“Kelly kept looking around nervously and a few times we ran when cops came,” Jetton says, “but I doubt there’s any legislation on painting on snow. It doesn’t belong to anybody so it’s not like you’re destroying anyone’s property.”

At one point, Towles found himself accidentally spray-painting a child’s snowman, much to a parent’s dismay, who yelled at him from her window.

“I thought it was my friend’s,” Towles explains to me, a bit sheepishly.

Snowfitti

But for Towles, “anything is fair game.” Cars, walls, security grates, and snowmen. In February, Towles even spray-painted a snowman in front of the Hotel Palomar doorman in Dupont Circle.

“We just asked the Valet guys if we could paint the snowman and they laughed and said it was all ours,” Jetton says. “The doormen kept coming out to check on the progress and bringing other employees to see the work. They got a major kick out of it.”

Towles has made a lasting impression on Washington. His many murals, including the Grate Project pieces as well as the mural Scout funded by the DC Commission for the Arts, which can be found on W Street between 11th and 12th N.W., have received very positive attention from the community. The W Street mural received comments on DC blogs such as: “I love it—I can see this from my roof,” “Amazing,” and “I don’t know quite what I’m looking at, but I like it.”

Grants such as the ones received by Towles and the DPW’s MuralsDC project, which is now in its third year, are more vital than ever to help remind people that art is a necessity, not a luxury. With numerous galleries moving or shutting down due to the economic recession, artists are unemployed at twice the rate of other professionals, according to the National Endowment for the Arts.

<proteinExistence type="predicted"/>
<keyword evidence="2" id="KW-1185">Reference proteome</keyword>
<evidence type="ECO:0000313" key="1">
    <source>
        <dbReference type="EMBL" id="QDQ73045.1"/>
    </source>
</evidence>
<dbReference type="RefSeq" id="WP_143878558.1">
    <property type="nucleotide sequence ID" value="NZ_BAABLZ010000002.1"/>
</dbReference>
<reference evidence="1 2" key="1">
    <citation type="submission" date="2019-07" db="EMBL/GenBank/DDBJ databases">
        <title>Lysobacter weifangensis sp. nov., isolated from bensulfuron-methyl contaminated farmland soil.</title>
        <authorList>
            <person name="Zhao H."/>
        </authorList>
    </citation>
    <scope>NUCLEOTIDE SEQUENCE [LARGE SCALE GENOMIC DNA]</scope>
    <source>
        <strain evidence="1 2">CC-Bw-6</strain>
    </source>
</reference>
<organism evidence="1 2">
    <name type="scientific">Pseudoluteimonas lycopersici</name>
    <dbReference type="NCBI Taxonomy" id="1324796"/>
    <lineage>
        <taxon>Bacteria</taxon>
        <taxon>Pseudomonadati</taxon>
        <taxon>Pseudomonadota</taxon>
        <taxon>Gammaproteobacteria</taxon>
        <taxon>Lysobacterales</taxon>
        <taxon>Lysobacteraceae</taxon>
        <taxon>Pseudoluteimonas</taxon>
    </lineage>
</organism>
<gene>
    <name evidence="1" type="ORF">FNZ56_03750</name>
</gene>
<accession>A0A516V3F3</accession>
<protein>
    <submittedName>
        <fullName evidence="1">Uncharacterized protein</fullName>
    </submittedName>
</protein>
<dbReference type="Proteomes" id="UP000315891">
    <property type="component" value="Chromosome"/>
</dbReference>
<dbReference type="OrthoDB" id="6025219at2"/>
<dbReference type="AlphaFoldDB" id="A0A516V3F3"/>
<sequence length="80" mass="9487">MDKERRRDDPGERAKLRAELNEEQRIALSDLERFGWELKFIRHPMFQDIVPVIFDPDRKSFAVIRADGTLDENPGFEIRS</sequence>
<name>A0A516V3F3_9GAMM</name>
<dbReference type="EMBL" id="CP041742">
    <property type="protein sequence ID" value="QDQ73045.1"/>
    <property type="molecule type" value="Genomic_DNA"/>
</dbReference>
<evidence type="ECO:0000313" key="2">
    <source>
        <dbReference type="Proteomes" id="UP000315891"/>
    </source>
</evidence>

Murals such as Scout help bring life into communities by brightening the atmosphere. In a response to murals in general, one blogger writes: “This is why I prefer to live in the city rather than beige, antiseptic, cookie-cutter suburbs.” Also, illegal graffiti and “tagging” have decreased as murals have gone up. DPW spokeswoman Nancee Lyons says government-sponsored murals have succeeded in deterring graffiti at the same sites.

Grate Project #1, located at One World Fitness, Logan Circle

Not everyone needs to analyze the social value of art to appreciate it, however.

“I’m not someone who gets too deep about an artist’s perspective or mantra or why they do what they do,” Jetton says. “I just know what I like when I see it. And I’ve always thought Kelly’s stuff was a blast to look at. It always presents people or especially animals in ways that you never would have thought of before.”

“Plus,” Jetton adds, “Kelly’s about the nicest person you could possibly imagine. And that goes a long way.”
 

News and work by Kelly Towles may be found at his website, kellytowles.com.

Kate Sayre is a freelance writer and MFA candidate in fiction at the University of Florida. She is currently working on a collection of short stories.